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In recent a Wall Street Journal article, Alain de Botton made a surprisingly theological argument against pornography.  He argued that pornography often functions like an addiction.  It inflames a particular species of pleasure and, over time, can order all of life to the pursuit of this pleasure.

A brain originally designed to cope with nothing more tempting than an occasional glimpse of a tribesperson across the savannah is lost with what’s now on offer on the net at the click of a button: when confronted with offers to participate continuously in scenarios outstripping any that could be dreamt up by the diseased mind of the Marquis de Sade. There is nothing robust enough in our psychological make-up to compensate for developments in our technological capacities.  We are vulnerable to what we read and see. Things don’t just wash over us. We are passionate and for the most part unreasonable creatures buffeted by destructive hormones and desires, which means that we are never far from losing sight of our real long-term ambitions.

Drawing on the thought of St. Augustine, de Botton argues that true freedom is the freedom to pursue what is necessary for the good life, a freedom that pornography and similar addictions can practically destroy.  De Botton concludes by saying that we should heed religion’s (and here I think he has Christianity mostly in mind) call to limit our sexual drive, not because sex is bad but to keep sex ordered to our overall well-being.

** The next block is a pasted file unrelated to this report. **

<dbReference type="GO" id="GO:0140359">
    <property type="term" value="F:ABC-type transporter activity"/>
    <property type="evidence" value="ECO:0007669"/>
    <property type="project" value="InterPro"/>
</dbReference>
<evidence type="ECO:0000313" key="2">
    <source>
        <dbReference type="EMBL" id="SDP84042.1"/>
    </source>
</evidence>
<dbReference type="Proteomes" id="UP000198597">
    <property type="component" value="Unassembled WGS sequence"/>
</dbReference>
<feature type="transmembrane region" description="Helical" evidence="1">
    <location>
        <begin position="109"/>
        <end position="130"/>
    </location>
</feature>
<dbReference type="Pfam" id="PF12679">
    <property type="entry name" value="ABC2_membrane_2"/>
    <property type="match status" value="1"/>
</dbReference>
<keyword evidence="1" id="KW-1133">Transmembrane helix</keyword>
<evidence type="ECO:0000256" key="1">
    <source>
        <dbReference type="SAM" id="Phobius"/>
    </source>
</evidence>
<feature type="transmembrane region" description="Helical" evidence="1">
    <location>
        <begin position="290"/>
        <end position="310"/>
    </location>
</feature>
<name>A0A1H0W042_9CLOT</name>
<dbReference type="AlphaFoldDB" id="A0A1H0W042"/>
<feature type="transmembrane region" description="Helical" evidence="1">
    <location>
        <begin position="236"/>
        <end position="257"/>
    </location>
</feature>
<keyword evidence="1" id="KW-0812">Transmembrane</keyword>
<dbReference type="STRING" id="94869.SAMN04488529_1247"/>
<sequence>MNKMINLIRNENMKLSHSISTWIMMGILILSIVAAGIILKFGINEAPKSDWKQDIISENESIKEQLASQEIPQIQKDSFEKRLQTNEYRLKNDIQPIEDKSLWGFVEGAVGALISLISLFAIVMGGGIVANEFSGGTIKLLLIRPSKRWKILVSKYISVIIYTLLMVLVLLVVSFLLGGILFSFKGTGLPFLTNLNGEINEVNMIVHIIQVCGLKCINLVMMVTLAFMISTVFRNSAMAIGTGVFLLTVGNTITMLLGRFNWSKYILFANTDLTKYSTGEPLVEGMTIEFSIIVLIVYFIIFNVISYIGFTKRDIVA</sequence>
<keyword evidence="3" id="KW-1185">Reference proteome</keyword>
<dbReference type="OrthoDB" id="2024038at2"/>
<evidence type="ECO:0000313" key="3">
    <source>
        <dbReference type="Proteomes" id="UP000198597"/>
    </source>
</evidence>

De Botton essay is an important commentary on the reality of contemporary life.  As Pamela Paul research indicates in her book Pornified:

  • Overuse, pornography, infidelity, and risky behaviors are among the most frequently treated Internet-related problems by mental health professionals
  • Over half of all spending on the Internet is estimated to be related to sex
  • The best estimates indicate that 77% of Americans view pornography at least once a month
  • 75-77% of males have downloaded porn in their lives
  • 20% of males consciously abstain from viewing pornography
  • 70% of 18-24 year-old males visit porn site monthly
  • 47% of women believe pornography harms relationships while 33% of men said the same
  • 33% of all Americans believe that pornography will not harm a relationship
  • During a six-week experiment the statement, “marriage is an important institution,” was affirmed by 60% of men who viewed no pornography during that period, but only 39% of those exposed to heavy viewing of pornography during the same period affirmed the same statement
  • 58% of women believe that pornography is demeaning to women while only 37% of men agree
  • Both men and women who were exposed to pornography were significantly less likely to want to raise a daughter than those who had not viewed pornography

A good friend of mine I think summarized the situation best, “You use to have to exert an effort to view pornography.  Now you have to exert an effort to NOT view it.”

Pornography is not just addictive and ubiquitous though.  It is also a story about how we should relate to people. In her article “Love your Enemy: Sex, Power, and Christian Ethics,” Karen Lebacqz describes pornography’s relationship script as follows: